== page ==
Although it may not sound very appetizing, beef fat is actually a quality ingredient.
The ninth ingredient includes chickpeas, also known as garbanzo beans. Like peas, bean and lentils, the chickpea is a nutritious member of the fiber-rich legume (or pulse) family of vegetables.
It’s important to note that a number of ingredients included in this recipe are each a type of legumes:
- Green peas
- Red lentils
- Pinto beans
- Green lentils
- Yellow peas
Although they’re a mixture of quality plant ingredients, there’s an important issue to consider here. And that’s the recipe design practice known as ingredient splitting.
If we were to combine all these individual items together and report them as one, that newer combination would likely occupy a significantly higher position on the list.
In addition, legumes contain about 25% protein, a factor that must also be considered when judging the meat content of this dog food.
From here, the list goes on to include a number of other items.
But to be realistic, ingredients located this far down the list (other than nutritional supplements) are not likely to affect the overall rating of this product.
With four notable exceptions…
First, we find dried alfalfa. Although alfalfa is high in protein (18%) and fiber, it’s uncommon to see it used in a dog food. This hay-family ingredient is more commonly associated with horse feeds.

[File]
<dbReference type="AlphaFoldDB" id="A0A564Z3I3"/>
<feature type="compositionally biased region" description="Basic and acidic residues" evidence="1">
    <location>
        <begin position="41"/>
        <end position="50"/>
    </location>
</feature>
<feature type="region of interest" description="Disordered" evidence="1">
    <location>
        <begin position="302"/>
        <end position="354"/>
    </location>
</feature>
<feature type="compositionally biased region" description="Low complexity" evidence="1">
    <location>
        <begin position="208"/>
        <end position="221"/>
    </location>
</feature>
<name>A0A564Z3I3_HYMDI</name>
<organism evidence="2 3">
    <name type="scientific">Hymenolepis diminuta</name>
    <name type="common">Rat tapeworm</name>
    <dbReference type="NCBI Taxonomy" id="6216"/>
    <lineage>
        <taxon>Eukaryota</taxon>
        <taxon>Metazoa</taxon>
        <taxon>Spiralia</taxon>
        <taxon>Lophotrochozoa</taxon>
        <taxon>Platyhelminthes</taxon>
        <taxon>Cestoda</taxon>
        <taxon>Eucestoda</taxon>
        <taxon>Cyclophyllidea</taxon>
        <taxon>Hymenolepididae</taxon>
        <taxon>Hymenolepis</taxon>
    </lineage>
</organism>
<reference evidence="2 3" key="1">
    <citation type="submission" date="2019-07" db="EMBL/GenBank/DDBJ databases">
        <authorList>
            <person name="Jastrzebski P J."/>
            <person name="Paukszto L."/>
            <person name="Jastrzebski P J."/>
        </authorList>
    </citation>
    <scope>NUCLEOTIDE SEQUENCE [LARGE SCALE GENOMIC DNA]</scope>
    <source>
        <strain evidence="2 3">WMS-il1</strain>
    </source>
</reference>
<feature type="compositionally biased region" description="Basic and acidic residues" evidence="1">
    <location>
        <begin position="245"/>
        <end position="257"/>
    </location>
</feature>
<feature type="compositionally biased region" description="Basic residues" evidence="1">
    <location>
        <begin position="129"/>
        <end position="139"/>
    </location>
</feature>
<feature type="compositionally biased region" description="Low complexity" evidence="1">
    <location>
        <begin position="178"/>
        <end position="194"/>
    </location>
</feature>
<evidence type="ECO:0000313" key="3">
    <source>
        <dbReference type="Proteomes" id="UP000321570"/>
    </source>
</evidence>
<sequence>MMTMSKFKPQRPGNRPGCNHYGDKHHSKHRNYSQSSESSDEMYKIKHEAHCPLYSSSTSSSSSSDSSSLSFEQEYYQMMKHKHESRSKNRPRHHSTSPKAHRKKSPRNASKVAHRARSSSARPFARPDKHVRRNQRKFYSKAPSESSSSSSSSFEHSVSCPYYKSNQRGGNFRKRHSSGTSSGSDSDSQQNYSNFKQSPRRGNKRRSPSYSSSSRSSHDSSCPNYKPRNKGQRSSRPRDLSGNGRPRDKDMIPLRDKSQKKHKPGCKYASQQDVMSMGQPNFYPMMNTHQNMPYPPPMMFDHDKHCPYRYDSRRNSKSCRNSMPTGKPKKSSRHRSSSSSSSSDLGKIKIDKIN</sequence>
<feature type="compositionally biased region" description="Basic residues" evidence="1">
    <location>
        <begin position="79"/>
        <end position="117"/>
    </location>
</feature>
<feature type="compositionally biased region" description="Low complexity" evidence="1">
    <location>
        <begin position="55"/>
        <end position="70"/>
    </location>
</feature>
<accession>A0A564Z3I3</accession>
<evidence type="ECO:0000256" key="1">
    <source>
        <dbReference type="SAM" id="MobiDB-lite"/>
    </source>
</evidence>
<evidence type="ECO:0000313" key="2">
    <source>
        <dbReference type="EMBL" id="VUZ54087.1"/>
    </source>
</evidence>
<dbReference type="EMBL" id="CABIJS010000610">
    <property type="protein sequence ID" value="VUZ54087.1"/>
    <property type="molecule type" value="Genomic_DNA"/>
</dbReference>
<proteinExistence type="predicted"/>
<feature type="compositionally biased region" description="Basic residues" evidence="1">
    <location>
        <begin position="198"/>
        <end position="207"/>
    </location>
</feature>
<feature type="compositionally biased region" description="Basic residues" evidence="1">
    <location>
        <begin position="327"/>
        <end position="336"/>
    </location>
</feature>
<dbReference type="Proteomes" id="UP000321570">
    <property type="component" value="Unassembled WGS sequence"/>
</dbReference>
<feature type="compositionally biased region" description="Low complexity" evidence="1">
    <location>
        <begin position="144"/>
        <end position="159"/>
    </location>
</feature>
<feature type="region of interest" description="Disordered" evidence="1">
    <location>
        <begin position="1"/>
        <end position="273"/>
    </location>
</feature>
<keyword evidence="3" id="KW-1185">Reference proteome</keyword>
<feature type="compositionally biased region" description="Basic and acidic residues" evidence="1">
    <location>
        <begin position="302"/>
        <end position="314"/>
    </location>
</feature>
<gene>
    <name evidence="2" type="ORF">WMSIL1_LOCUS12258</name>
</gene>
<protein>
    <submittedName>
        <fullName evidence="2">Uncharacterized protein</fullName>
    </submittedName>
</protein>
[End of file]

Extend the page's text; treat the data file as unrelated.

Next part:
Next, we note the use of lentil fiber, a mixture of both soluble and insoluble dietary fiber derived from lentils. Aside from the usual benefits of fiber, this agricultural by-product provides no other nutritional value to a dog.
In addition, chicory root is rich in inulin, a starch-like compound made up of repeating units of carbohydrates and found in certain roots and tubers.
Not only is inulin a natural source of soluble dietary fiber, it’s also a prebiotic used to promote the growth of healthy bacteria in a dog’s digestive tract.
And lastly, this food contains one chelated mineral, a mineral that has been chemically attached to protein. This makes it easier to absorb. Chelated minerals are usually found in better dog foods.
Acana Heritage Dog Food (USA) The Bottom Line
Judging by its ingredients alone, Acana Heritage (USA) looks like an above-average dry product.
But ingredient quality by itself cannot tell the whole story. We still need to estimate the product’s meat content before determining a final rating.
The dashboard displays a dry matter protein reading of 33%, a fat level of 19% and estimated carbohydrates of about 40%.
As a group, the brand features an average protein content of 33% and a mean fat level of 19%. Together, these figures suggest a carbohydrate content of 40% for the overall product line.
And a fat-to-protein ratio of about 59%.
Above-average protein. Above-average fat. And below-average carbs when compared to a typical dry dog food.
Even when you consider the protein-boosting effect of the various legumes and alfalfa, this looks like the profile of a kibble containing a notable amount of meat.
Acana Heritage (USA) is a meat-based dry dog food using a notable amount of named meats as its main sources of animal protein, thus earning the brand 4.5 stars.
Please note certain recipes are sometimes given a higher or lower rating based upon our estimate of their total meat content and (when appropriate) their fat-to-protein ratios.